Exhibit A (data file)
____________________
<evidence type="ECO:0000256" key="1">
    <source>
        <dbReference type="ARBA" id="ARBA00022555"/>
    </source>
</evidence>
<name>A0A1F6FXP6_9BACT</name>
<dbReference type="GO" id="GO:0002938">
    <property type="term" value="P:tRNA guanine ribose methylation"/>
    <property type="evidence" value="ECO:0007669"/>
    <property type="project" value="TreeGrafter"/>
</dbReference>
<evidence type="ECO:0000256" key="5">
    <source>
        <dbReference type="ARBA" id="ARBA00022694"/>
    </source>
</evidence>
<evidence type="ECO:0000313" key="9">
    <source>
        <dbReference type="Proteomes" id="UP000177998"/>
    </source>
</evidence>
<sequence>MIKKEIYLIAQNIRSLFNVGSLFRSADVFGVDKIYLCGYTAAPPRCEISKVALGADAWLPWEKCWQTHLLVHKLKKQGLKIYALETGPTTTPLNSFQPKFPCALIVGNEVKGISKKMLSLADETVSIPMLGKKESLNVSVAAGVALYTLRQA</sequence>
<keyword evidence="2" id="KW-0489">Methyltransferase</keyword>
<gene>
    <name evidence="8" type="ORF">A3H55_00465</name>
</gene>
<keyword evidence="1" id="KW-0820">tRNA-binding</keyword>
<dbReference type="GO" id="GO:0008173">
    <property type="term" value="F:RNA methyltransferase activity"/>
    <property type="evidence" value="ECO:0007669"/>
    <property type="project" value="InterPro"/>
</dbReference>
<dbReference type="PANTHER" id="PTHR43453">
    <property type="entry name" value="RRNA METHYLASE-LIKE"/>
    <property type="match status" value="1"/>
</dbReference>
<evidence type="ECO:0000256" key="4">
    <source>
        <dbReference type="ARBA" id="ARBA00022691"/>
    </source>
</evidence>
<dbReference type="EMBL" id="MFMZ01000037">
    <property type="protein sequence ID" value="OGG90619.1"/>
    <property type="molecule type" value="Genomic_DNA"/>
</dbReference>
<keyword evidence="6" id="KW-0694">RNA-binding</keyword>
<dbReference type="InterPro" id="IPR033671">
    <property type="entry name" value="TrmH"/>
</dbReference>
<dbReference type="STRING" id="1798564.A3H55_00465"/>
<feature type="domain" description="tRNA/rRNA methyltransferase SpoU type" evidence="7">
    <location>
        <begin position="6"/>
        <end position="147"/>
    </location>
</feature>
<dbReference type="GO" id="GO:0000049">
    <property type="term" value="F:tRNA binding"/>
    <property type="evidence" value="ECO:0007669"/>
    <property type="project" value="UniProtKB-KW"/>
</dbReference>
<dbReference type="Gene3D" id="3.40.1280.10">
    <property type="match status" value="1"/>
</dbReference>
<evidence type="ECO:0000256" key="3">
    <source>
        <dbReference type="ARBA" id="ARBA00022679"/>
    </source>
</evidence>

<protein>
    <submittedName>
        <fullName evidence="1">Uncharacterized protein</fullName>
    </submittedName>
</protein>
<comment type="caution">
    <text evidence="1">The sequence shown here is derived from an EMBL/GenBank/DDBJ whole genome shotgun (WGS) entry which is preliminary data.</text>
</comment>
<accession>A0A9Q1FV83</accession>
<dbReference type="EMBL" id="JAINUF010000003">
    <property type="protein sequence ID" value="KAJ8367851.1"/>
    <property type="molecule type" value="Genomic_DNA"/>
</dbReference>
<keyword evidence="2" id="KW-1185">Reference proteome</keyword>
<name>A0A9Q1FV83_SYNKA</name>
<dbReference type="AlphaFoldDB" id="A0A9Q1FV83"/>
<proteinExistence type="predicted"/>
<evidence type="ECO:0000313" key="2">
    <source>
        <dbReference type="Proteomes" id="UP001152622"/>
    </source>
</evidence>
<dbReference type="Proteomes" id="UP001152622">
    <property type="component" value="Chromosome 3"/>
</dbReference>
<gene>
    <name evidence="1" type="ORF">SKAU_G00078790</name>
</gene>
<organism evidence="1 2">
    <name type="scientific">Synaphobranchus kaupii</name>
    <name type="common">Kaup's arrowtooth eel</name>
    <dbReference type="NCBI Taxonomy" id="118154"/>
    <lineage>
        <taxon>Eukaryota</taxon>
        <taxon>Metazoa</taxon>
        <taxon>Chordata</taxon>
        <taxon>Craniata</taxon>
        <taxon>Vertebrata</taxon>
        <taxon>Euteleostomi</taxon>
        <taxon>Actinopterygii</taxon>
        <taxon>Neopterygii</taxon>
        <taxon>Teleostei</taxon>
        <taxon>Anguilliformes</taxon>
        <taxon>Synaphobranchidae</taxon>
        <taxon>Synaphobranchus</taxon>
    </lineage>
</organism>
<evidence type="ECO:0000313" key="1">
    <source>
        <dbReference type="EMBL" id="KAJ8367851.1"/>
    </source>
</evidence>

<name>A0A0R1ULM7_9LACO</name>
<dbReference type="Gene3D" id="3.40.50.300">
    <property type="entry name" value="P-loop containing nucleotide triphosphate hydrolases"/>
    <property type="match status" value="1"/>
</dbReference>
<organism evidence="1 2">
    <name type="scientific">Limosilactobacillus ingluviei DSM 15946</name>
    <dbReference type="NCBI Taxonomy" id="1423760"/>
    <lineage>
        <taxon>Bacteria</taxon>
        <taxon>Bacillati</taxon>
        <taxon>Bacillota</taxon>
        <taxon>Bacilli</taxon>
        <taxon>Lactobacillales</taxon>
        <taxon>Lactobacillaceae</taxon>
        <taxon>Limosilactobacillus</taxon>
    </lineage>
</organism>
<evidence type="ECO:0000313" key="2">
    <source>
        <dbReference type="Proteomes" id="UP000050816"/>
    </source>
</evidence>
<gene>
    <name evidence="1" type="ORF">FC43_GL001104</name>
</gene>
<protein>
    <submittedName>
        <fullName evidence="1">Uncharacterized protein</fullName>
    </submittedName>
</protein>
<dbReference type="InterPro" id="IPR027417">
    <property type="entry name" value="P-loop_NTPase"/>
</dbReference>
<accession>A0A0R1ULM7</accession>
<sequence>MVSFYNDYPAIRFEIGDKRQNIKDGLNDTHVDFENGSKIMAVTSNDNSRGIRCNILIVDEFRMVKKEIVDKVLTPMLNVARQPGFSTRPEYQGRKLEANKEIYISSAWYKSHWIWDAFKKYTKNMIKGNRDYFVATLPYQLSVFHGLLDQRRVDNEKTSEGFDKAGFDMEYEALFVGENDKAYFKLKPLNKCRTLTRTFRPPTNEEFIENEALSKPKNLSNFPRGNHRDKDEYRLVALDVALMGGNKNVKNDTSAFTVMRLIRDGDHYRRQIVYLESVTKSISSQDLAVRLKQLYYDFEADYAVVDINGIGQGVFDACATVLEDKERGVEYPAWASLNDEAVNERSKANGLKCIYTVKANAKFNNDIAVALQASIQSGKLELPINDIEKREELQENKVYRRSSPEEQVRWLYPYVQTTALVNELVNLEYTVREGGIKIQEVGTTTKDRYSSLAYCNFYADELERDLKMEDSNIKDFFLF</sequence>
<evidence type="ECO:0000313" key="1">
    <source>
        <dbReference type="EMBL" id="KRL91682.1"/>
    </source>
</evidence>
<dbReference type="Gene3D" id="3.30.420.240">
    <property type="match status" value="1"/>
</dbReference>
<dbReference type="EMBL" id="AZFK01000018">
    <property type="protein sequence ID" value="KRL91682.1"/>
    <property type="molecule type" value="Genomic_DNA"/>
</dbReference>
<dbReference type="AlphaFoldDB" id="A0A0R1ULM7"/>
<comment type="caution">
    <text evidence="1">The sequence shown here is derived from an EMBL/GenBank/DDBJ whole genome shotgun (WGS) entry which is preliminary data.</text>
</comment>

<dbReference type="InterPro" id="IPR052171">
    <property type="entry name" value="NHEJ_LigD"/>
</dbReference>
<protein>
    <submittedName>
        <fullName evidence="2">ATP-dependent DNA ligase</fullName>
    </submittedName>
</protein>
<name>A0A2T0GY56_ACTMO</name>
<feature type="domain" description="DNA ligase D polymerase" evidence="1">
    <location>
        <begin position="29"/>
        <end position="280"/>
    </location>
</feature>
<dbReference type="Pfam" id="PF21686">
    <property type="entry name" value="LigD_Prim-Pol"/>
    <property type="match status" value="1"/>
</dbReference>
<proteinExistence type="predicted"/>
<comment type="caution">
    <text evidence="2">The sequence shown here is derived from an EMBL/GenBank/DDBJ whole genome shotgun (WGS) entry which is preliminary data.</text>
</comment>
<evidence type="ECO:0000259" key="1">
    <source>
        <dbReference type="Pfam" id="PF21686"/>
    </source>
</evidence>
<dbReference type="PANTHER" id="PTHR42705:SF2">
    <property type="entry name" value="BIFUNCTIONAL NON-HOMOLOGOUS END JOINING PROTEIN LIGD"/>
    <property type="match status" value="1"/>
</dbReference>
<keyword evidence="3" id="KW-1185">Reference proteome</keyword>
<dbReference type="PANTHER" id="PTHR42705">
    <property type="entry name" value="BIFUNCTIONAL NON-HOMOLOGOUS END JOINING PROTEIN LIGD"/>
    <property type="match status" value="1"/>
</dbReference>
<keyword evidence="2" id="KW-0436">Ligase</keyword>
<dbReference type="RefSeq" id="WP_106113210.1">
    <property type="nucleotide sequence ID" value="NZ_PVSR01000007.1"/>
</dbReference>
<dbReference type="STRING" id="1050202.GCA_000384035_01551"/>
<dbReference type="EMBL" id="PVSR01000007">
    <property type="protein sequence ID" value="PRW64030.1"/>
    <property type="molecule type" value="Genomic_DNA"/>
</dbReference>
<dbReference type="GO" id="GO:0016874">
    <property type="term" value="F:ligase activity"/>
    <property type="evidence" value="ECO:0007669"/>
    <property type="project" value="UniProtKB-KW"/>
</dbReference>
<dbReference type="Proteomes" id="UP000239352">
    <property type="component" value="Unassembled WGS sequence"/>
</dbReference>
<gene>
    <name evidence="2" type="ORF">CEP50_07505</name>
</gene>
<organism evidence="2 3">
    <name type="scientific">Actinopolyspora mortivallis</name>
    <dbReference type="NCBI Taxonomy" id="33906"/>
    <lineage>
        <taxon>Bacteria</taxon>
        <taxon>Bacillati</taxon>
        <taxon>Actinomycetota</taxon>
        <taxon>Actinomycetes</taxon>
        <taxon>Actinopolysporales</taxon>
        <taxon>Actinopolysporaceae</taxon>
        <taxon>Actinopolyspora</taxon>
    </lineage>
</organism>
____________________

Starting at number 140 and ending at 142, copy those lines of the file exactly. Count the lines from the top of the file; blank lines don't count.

<evidence type="ECO:0000313" key="2">
    <source>
        <dbReference type="Proteomes" id="UP000050816"/>